Teenagers praised for making their mark on North Walsham bus shelters as part of National Citizen Service project
- Credit: Archant
Teenagers have given two graffiti-daubed bus shelters in North Walsham a colourful makeover.
Instead of sitting among scrawled names and obscenities, passengers using the New Road and Park Lane bus shelters can now enjoy learning about the town's history in words and pictures against a background of cool blue or mellow yellow.
The transformations are the work of 15 young people who have all just finished a four-week National Citizen Service (NCS) project.
The government-funded scheme aims to give school leavers new skills and the chance to help their communities.
North Norfolk MP Norman Lamb praised the teenagers' efforts when he visited the shelters yesterday.
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The group spent one week taking part in outdoor activities at an Essex residential centre, two weeks planning their community project at Easton College and one week in North Walsham, carrying out their ideas with paintbrushes and paintpots using the town council chamber as their base.
'It's very impressive. The whole scheme is brilliant - getting youngsters to have a go at things they may never have done. It makes them realise that they can play a real part in improving their town,' said Mr Lamb.
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Nicholas Moolchan, 16, from Harvey Drive, North Walsham, said they had used Google maps on computers to look closely at the town and had seen that the shelters were run down.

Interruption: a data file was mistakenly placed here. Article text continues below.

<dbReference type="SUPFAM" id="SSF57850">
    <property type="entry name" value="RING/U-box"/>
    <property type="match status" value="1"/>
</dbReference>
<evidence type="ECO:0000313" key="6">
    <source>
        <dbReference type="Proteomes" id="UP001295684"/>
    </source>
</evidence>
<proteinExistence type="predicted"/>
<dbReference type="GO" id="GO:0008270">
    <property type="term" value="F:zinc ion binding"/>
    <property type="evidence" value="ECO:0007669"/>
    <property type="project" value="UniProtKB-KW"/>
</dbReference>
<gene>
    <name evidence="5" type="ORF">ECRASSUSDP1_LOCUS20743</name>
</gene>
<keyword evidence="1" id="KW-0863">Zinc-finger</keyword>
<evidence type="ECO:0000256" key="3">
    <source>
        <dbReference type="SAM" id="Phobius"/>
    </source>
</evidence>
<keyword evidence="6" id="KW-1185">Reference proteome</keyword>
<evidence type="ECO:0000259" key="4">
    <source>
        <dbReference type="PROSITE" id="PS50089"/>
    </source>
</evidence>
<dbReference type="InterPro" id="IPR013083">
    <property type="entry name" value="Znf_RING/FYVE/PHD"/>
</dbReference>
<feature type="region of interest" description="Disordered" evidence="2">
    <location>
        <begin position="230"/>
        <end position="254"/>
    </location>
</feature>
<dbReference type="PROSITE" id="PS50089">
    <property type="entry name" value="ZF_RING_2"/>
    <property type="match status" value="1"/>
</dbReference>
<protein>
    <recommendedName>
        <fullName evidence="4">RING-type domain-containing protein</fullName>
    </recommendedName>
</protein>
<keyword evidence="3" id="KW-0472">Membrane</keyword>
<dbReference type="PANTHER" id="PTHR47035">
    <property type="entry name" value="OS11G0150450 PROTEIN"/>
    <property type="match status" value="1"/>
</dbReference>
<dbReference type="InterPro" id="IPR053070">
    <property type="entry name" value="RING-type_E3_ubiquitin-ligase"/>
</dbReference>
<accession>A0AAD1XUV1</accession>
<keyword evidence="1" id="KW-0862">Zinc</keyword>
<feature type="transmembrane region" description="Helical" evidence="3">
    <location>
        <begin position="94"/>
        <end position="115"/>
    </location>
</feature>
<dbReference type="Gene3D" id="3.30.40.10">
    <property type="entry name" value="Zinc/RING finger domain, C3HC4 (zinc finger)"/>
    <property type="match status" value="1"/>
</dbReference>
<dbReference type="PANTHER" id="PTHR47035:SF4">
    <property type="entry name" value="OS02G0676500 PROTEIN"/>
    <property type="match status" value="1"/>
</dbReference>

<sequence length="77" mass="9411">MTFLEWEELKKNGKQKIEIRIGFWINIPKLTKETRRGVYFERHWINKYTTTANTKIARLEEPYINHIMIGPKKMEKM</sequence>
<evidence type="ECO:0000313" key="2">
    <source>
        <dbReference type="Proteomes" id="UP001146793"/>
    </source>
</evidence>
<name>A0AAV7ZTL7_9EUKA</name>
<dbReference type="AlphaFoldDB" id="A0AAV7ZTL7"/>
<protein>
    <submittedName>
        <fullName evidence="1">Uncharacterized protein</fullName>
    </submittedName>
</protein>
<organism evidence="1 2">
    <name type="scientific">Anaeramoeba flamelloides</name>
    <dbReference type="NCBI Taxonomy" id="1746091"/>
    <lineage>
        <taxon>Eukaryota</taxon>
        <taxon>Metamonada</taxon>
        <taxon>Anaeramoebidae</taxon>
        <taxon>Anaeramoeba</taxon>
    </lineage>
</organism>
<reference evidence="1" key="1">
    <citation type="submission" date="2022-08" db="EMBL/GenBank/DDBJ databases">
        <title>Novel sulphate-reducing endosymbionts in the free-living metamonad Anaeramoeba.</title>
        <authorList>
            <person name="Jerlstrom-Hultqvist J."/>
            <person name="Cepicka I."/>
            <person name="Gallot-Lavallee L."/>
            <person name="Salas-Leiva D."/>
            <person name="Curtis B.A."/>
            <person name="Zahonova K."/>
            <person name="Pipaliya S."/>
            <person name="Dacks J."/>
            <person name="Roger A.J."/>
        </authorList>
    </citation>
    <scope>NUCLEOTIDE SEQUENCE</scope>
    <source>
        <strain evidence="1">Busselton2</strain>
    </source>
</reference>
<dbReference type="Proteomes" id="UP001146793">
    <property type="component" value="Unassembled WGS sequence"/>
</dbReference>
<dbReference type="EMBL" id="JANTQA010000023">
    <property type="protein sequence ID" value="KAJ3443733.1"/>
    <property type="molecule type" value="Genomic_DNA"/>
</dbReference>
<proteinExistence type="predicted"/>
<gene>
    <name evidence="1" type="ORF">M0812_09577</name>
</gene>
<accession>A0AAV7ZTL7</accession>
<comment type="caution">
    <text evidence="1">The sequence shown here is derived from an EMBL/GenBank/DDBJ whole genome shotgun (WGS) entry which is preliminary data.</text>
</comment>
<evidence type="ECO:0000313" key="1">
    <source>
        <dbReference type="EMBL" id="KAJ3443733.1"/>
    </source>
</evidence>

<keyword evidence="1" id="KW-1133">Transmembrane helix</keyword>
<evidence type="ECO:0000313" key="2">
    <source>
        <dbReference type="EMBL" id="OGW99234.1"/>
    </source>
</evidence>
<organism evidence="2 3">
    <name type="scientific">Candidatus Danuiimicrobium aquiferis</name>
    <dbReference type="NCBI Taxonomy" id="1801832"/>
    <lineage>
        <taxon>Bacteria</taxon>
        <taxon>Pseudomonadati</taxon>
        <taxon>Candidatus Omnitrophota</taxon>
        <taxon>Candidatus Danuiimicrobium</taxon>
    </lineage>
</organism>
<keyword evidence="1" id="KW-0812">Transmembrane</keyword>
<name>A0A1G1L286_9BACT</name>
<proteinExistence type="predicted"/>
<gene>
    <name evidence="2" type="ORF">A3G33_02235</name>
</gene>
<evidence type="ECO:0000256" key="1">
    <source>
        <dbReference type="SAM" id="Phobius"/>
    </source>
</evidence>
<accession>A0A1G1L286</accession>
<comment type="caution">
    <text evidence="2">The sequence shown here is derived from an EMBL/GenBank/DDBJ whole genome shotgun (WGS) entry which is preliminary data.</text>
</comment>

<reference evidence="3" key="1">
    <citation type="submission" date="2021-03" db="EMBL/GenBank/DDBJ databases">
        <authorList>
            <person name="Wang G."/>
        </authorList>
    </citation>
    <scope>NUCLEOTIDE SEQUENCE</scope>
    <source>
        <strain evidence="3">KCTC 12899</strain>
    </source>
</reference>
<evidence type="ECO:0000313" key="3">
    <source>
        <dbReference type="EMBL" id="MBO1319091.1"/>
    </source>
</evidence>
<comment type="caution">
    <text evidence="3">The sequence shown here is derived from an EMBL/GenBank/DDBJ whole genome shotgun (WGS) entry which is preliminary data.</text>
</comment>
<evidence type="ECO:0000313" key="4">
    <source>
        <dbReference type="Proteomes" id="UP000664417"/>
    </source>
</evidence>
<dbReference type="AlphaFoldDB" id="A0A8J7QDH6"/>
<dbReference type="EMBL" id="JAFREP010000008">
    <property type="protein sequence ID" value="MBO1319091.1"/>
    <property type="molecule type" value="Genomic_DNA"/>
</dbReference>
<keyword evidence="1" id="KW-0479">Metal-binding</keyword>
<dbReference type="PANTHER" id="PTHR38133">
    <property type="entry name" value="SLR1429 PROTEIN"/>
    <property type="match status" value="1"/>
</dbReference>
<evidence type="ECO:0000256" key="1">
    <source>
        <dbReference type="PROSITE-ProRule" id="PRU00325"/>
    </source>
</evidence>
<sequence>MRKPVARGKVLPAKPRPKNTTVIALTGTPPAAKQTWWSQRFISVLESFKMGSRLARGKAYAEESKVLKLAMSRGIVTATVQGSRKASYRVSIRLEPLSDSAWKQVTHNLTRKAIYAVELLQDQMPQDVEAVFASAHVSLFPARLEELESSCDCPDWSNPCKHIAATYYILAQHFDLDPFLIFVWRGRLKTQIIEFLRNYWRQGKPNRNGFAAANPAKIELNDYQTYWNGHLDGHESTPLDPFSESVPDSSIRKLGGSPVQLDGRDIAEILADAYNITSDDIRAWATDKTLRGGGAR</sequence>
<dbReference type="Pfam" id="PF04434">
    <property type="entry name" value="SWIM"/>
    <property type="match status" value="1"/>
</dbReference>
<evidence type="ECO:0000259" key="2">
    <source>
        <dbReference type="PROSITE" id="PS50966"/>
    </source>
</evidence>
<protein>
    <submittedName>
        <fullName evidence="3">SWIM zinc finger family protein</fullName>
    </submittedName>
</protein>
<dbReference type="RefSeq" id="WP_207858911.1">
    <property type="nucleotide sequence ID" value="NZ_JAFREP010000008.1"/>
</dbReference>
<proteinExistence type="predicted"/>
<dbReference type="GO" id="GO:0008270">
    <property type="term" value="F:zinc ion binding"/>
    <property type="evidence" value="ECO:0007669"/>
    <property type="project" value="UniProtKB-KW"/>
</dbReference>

They had then interviewed people in the street, asking how they would like to see them improved.
'They said they should be bright and they wanted something about the town's history - the church, the fire in 1600, Nelson, and we also brought it up to date with The Atrium,' said Nicholas.
One passer-by had thought they themselves were vandals when she saw them painting but had apologised when she learned the truth.
Another person had given NCS team leader Mark Woodcock £10 to buy all the youngsters a refreshing drink.
'They were getting great feedback from the public who were really encouraging them when they realised they were doing something for the community,' said Mr Woodcock.
Robyn Brown, 16, of Melbourne Road, North Walsham, said the experience had made her want to take part in more community projects and she also hoped the skills she had learned would help her job prospects in the future.
Darren Hunter, NCS co-ordinator, said the scheme, run in the county for the past three years by the Norwich City Community Sports Foundation, was becoming increasingly popular and this year, as last, places were oversubscribed.
By the end of the year 550-600 young people across the county would have benefited from taking part. The certificated scheme also helped them with their later university applications as it was recognised by the Universities and Colleges Admissions Service, UCAS.